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5 Knee Injury Misses on MRI


These injuries are easy misses for radiologists unfamiliar with the problems – here’s what you should look for.

Knee injuries are common, and MRI is a highly accurate way to visualize the problem. But, there are five knee injuries that are frequently overlooked, particularly by inexperienced readers.

While catching these injuries might not change clinical management or lead to surgery, it can reduce patient symptoms, such as pain, tenderness, clicking, locking, and instability. Identifying them can also potentially help patient avoid further injury.

In an article published June 17 in the American Journal of Roentgenology, a team from The Chinese University of Hong Kong outlined what these commonly missed injuries are and what providers should look for to detect them.

Ramp Lesion

This injury is most common with young male patients who play contact sports. There are five types of lesions, and they typically involve:

  • vertical longitudinal tears located at the peripheral meniscocapsular junction of the posterior horn medial meniscus
  • the peripheral part of the posterior horn or attachments to the posterior horn, particularly the meniscocapsular and meniscotibial ligaments.

These lesions are best seen on sagittal proton density-weighted and T2-weighted fat-saturated MR sequences. To catch them, radiologists should become familiar with the normal appearance of the meniscocapsular junction of the posterior horn or the medial meniscus. When viewing these images look for:

  • non-compact tissue applied to the posterior horn of the medial meniscus that comprises the meniscocapsular ligament and the meniscotibial ligament with intervening fatty issue
  • thin vertical peripheral tears of the meniscus or small corner tears of the meniscocapsular and meniscotibial ligaments with fluid interposition

Meniscocapsular Tear

These tears can occur at the posterior horn medial meniscus, the medial meniscal body or posterior horn and lateral meniscus body, and they can lead to hypermobility in the knee that can cause clicking and locking, as well as further injury.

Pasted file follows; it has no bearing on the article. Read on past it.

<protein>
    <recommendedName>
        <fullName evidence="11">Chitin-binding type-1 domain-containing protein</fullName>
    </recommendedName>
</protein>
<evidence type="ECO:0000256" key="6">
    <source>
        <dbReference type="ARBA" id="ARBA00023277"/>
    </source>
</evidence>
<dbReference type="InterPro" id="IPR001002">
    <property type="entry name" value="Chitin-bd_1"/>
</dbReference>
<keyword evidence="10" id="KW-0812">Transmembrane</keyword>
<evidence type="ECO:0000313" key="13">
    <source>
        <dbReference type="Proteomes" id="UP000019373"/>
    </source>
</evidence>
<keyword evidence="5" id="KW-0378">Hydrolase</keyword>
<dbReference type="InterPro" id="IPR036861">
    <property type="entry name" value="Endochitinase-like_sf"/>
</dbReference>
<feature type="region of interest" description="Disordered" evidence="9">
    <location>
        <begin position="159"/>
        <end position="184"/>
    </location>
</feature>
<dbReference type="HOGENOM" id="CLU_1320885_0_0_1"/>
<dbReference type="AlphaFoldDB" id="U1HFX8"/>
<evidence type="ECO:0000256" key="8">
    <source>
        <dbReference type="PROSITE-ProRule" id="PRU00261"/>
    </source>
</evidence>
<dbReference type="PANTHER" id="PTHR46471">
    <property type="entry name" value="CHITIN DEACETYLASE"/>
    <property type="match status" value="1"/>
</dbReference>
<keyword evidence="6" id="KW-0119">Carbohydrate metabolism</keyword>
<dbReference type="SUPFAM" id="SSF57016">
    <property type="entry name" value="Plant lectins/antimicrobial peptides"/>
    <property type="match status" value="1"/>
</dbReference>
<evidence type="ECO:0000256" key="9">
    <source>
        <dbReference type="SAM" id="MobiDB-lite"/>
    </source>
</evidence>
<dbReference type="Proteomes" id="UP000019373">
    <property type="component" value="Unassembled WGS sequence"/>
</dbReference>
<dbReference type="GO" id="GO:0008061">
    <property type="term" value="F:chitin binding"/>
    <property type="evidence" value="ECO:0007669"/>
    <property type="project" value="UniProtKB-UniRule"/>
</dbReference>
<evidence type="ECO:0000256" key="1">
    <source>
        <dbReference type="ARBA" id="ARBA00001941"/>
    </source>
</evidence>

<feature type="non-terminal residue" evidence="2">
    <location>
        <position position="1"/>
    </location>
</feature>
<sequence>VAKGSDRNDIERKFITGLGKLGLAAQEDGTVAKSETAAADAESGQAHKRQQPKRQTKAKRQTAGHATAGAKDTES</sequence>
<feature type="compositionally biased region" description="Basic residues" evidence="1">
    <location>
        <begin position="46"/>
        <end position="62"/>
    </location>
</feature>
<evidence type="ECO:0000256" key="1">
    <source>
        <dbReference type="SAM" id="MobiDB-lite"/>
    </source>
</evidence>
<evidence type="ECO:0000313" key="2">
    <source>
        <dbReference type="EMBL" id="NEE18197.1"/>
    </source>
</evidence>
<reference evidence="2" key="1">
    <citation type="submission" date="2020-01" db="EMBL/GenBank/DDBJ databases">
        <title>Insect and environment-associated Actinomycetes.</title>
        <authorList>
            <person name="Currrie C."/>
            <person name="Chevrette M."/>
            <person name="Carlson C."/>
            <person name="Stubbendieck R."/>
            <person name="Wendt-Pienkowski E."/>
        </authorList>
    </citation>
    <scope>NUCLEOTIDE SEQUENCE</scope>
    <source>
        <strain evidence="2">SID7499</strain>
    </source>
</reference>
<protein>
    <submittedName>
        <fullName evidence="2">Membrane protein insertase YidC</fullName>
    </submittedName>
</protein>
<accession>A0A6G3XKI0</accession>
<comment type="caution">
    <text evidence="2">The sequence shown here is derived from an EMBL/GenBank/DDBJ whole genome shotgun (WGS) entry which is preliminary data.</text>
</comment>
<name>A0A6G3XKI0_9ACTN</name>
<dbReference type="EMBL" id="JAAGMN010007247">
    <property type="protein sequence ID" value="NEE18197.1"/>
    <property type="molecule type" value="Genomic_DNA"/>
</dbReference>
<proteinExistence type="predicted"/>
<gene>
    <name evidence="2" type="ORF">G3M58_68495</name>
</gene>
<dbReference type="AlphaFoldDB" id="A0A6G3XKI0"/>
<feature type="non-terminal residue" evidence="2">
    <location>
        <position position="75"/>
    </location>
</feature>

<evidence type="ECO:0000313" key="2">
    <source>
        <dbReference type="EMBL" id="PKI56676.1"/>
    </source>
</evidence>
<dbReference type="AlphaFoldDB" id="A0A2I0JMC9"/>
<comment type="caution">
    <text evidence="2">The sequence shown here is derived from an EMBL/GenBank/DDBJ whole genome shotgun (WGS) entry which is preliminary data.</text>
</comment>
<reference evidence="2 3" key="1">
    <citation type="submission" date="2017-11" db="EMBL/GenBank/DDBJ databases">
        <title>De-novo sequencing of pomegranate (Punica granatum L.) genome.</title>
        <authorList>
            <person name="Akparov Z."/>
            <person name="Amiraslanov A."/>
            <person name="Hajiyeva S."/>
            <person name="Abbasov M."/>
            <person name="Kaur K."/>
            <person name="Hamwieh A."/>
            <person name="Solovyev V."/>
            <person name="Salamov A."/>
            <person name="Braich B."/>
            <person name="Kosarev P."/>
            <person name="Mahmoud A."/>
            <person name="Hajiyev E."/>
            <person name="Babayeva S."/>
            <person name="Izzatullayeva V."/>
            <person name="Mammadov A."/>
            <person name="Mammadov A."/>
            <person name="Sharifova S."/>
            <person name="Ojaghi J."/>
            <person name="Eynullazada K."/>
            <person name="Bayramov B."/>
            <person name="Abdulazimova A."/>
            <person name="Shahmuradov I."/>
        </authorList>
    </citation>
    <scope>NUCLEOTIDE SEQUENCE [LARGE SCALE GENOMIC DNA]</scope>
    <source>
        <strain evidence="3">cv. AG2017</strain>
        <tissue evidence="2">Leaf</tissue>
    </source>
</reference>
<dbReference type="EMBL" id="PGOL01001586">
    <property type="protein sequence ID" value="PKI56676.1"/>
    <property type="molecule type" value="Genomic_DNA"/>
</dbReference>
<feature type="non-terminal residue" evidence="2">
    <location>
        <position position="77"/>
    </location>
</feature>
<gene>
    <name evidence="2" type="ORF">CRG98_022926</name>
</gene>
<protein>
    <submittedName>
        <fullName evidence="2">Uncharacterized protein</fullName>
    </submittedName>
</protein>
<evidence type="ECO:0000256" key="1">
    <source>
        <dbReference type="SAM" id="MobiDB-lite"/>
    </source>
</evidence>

The superior and inferior popliteomeniscal fasciles (PMF) seen with these injuries are best seen on T2-weighted or proton density-weighted sagittal sequences, particularly a 45-degree oblique coronal proton density-weighted sequence.

To avoid overlooking these injuries:

  • be familiar with the normal appearance of meniscocapsular attachments
  • routinely inspect the peripheral attachments of menisci in all knee MRI exams
  • look for PMF tears and posterior root ligament tears
  • evaluate the posterior horn of the lateral meniscus
  • exclude the abnormal far lateral extension of the meniscofemoral attachment

Meniscal Root Ligament Tear

These injuries mostly affect the posterior roots of the medial or lateral menisci, but they can also impact anterior roots. Posterior roots are more susceptible because they are relatively immobile and experience significant force during knee flexion.

There are five types of tears, and they are best seen on proton density-weighted and T2-weighted fat suppressed coronal and sagittal imaging. When reviewing images, do not mistake a fissured appearance of the posterior root of the medial meniscus as a tear.

To catch these tears:

  • always inspect the root ligaments, following the meniscal tissue into its bony attachment
  • do not mistake loose fibrotic or reparative-type T2-weighted or proton density-weighted hyperintense tissue at the attachment site as normal root ligament
  • inspect posterior root of the lateral meniscus using oblique coronal imaging

In unclear circumstances, report findings as “possible root ligament tear.”

Posterior Capsular Ligament Tear

These injuries are difficult to diagnose because the ligament cannot be identified directly and capsular-ligamentous discontinuity is uncommon. They are best visualized on axial images at the level of the knee joint.

Although edema can occur with these ligaments in both non-trauma and trauma situations, the amount and location of swelling is used for diagnosis. It can indicate mild, moderate, and severe injury.

Partial Anterior Cruciate Ligament Tear

Accounting for approximately 30 percent of all ACL tears, these injuries are often overlooked because they are difficult to evaluate clinically and on routine arthroscopy.

Double oblique axial proton density-weighted sequences are helpful for evaluation. However, flexion sagittal views are more helpful to distinguish between partial and complete ACL tears.

When looking at an MRI image, suspect a partial tear when:

  • ligament continuity is maintained
  • ACL seems indistinct, attenuated, bowed, and more separate than usual

This most common injury pattern is:

  • complete tear of one bundle, roughly affecting the anteromedial and posterolateral bundles equally
  • partial tear of the other bundle

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